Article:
Posts tagged ‘dogs’

Dog Leads Rescue Crew to Senior Owner Stranded in the Woods

Guy alerted rescuers to his 79-year-old owner, who was stranded on an embankment WNEP16 via People Pets

Guy alerted rescuers to his 79-year-old owner, who was stranded on an embankment
WNEP16 via People Pets

It’s kind of like the classic Lassie trope where Lassie’s able to communicate that Timmy’s trapped in the old well with a few barks and head nods.

Only it happened in real life, and the dog’s owner wasn’t named Timmy.

Thursday, first responders near Hazleton, Pennsylvania, were lead to a 79-year-old man who’d fallen and struck his head during a hike. The man was trapped there for over 12 hours, according to crews. And he might have been trapped there for longer if it weren’t for his dog, Guy. Crews, alerted to the man’s general location by 911, had been searching for three hours when they heard Guy. 

“We stopped at an embankment. We didn’t think we would be able to drive up. The county was telling us he was up there. We were starting to debate, if we could get up there [then] how are we getting down,” Matthew Marsicano of Hazle Township told WNEP16.

Guy left his owner’s side, found the rescue crew, and more or less showed them a safe path up and down the embankment. 

“The dog ran up the bank, would stop every 20-30 feet and look back and start barking,” Marsciano continued. “As we got [the man] loaded up and started carrying him down, every time we carried him the dog was whining right at our feet. We would have to stop to not trip over the dog. When we put him down the dog sat right next to him.”

The unnamed man was released from the hospital Friday and reunited with Guy, who presumably has a lot of treats in his near future. 

Written by Alex Heigl, People Pets

July 29, 2016 at 6:58 pm Leave a comment

Vets Corner: Harmful Household Items

By: Dr Landorf, Oakwood Hills Animal Hospital

In recent weeks several cases have happened that I would like to share as many people do not know the danger of these items.  We all like to feel that we have “puppy proofed” our home against most dangers.  It is amazing how many things that dogs put into their mouths and usually do not have a concern. Here are three things that I have seen only a few times in over 20 years of practice, but are very common.  One is a food that most of us have that we would never think of as dangerous, another is something considered lucky, and the third is known poison that has changed.


Sour Grapes

Lyla is a sweet mixed breed dog who decided to eat an entire container of raisins.  For humans grapes and raisins are completely safe except for the occasional upset stomach.  For dogs, for some unknown reason, eating grapes or raisins can cause severe acute kidney failure and in some cases be fatal.

Lyla was presented lethargic, with abdominal pain and vomiting after the owner noticed that she had eaten the raisins.  Blood work confirmed that she was in kidney failure.  She was treated for 3 days in intensive care with intravenous fluids and fortunately responded to treatment.  She was left with no permanent damage.  Unfortunately for Lyla and her parents she has no clue about what made her so sick.  The raisins are now on the top shelf of a closed cupboard!


Unlucky Penny

Another case we have recently seen involved a Shih Tzu puppy named Murphy.  Unknown to his owners, Murphy had ingested a penny.   Who would think that something so small and insignificant could cause a problem?  Many children swallow coins including pennies with no ill effects and they pass right through.  For some reason dogs retain them in their stomach allowing the stomach acid to dissolve them.  This releases zinc which is absorbed into the blood stream.  Zinc poisoning in dogs causes a severe anemia in which the red blood cells burst in the blood vessels.  In this puppy an X-ray showed the presence of the penny.  Note how the center of the penny has been eaten away by the stomach acid.  Endoscopy was performed to retrieve the penny.  Unfortunately after removal of the penny and a blood transfusion Murphy passed away.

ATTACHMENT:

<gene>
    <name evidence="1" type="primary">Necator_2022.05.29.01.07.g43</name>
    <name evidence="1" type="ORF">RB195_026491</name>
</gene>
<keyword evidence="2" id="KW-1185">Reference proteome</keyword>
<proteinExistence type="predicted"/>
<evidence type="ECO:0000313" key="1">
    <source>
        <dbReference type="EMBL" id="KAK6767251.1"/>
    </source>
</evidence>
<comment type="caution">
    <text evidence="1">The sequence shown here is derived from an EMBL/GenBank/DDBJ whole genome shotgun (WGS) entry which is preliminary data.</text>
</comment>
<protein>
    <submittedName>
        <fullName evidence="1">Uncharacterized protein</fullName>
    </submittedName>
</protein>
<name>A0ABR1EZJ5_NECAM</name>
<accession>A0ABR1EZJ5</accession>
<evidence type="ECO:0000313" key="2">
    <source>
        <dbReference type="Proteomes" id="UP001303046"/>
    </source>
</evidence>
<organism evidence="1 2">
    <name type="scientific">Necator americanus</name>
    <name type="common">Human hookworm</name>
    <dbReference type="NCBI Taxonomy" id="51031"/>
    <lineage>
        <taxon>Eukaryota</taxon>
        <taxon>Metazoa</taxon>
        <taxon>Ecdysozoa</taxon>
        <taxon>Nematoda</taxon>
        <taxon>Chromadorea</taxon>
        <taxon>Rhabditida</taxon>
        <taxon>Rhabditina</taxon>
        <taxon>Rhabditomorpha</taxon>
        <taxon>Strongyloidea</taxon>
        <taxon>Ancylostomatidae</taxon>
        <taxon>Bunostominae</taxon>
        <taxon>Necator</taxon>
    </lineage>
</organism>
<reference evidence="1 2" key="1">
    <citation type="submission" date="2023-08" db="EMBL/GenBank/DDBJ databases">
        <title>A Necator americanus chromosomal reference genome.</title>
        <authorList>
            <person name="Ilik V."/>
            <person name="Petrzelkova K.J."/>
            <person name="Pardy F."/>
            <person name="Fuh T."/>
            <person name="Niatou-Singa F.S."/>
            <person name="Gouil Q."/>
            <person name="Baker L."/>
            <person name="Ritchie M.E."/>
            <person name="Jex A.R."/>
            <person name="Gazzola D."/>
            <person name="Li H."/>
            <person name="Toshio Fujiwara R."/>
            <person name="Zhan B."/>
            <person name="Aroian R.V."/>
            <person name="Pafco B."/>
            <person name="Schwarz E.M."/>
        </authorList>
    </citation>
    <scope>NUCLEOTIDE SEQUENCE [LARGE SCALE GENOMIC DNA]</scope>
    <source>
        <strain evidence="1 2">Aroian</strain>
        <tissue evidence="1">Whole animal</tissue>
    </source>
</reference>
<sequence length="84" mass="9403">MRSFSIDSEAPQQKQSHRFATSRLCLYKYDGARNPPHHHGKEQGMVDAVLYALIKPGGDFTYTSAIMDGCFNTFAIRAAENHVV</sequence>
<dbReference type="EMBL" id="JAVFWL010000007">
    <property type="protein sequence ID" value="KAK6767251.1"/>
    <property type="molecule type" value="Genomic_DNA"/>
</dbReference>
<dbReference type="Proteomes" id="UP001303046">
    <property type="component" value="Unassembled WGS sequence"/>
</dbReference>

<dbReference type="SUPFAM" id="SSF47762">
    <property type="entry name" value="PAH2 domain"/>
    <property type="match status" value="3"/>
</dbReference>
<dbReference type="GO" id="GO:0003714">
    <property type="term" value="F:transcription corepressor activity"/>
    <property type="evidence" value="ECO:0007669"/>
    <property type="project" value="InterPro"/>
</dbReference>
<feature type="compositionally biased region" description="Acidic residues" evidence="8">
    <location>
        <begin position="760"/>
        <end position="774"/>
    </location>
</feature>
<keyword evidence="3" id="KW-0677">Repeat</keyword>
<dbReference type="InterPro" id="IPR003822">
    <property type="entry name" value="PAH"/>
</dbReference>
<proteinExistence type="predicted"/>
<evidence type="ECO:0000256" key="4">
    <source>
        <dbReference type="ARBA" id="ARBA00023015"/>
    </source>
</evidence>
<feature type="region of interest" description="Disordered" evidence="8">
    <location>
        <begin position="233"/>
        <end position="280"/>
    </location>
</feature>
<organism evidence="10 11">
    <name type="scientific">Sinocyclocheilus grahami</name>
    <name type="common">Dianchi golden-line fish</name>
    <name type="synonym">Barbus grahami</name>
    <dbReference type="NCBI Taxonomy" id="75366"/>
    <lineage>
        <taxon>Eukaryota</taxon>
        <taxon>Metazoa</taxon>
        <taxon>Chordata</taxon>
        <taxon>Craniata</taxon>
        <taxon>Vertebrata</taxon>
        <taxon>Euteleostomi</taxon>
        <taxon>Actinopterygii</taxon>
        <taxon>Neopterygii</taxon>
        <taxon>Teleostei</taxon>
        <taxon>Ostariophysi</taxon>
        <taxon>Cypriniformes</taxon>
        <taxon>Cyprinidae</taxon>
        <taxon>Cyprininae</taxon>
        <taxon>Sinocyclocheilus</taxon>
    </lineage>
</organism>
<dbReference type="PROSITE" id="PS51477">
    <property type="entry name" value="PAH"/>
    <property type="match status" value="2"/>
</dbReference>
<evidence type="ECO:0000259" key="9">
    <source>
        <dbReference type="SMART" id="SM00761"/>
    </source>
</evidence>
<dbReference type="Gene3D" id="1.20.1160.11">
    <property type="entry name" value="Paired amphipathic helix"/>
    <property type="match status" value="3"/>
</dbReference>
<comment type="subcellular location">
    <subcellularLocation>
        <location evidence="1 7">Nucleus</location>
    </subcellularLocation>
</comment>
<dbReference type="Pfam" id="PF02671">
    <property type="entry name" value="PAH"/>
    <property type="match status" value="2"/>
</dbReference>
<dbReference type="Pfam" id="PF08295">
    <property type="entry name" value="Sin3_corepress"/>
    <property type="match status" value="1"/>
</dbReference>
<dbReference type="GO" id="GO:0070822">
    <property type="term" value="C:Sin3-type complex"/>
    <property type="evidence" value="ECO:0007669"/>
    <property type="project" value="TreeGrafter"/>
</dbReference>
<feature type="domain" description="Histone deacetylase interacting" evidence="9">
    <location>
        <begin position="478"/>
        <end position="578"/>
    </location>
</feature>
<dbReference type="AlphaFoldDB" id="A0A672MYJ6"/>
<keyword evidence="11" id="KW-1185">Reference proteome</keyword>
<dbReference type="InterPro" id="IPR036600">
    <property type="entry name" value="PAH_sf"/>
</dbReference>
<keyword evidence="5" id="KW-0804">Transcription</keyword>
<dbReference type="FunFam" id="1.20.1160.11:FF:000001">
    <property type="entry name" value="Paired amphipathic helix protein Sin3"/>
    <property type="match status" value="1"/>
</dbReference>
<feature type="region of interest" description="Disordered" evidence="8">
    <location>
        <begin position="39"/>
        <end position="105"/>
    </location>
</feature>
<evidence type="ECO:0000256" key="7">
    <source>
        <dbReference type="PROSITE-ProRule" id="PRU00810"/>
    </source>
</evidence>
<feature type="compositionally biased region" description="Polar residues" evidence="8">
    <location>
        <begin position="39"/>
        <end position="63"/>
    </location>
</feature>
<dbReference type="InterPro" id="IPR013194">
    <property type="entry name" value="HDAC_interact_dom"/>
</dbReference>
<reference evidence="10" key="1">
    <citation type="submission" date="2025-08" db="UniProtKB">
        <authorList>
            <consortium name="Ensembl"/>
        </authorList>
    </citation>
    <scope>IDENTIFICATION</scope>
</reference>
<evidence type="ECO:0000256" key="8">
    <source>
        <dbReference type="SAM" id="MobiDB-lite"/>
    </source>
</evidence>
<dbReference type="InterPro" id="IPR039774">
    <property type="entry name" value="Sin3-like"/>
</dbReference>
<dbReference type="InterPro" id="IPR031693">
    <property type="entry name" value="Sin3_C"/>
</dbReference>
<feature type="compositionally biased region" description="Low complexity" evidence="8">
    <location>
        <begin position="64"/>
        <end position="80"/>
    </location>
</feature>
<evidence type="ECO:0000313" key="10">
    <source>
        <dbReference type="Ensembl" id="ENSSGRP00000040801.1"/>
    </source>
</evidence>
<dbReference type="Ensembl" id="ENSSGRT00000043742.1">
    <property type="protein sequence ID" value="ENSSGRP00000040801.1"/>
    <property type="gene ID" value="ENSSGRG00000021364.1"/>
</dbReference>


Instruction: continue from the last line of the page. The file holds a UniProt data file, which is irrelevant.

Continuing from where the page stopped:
rat poison

Mouse Bait (and switch)

Ingestion of rodenticides (Mouse and rat poison) are probably the most common toxicity that we see and has been for as long as I remember.  The poison is made to taste good for the rodent to eat, but also tastes good to our best friends.  The vast majority of these poisons have used an active ingredient that prevents blood from clotting and causes the animal to bleed to death internally.  Many years ago they included warfarin which is a short acting anticoagulant.  In recent decades the companies switched to a longer acting anticoagulant which required only one ingestion to cause death.  The substance remains active in the body for about a month.  The good thing about anticoagulant rodenticides was that they took a few days to cause illness and Vitamin K could be used as an antidote.

In the past year companies have changed the active ingredient in an effort to eliminate anticoagulant resistant rats.  The most common anticoagulant in recent years was named brodifacoum.  The new rodenticides include a toxin called Bromethalin.  Bromethalin poisons the central nervous system and can cause tremors, convulsions, paralysis, and death.  There is no antidote.  The treatment involves inducing vomiting if symptoms are not too severe, activated charcoal to prevent absorption, and supportive therapy with IV fluids to flush the pesticide out of the body.  The packaging and material looks exactly the same and there is no test for bromethalin, so it is critical if a pet in your care is exposed to rodenticide to find the packaging if at all possible and look for the active ingredient.

With exposure to any substance that might cause illness it is important to immediately contact the pets’ veterinarian or emergency clinic.  It is an excellent idea to have the number for the ASPCA poison control hotline in your phone.  They can give immediate life saving information over the phone. (There is a charge for this service)  The number is 888-426-4435.

November 8, 2014 at 5:42 pm Leave a comment

Vets Corner: Spring Hazards

Sick dog 02
Spring in most veterinary hospitals is the busiest time of the year for routine care such as annual physicals, vaccines, heartworm and tick disease testing, and picking up heartworm and flea and tick preventatives. What we don’t count on is the sharp increase in emergency cases that occur from the increase in outdoor activities.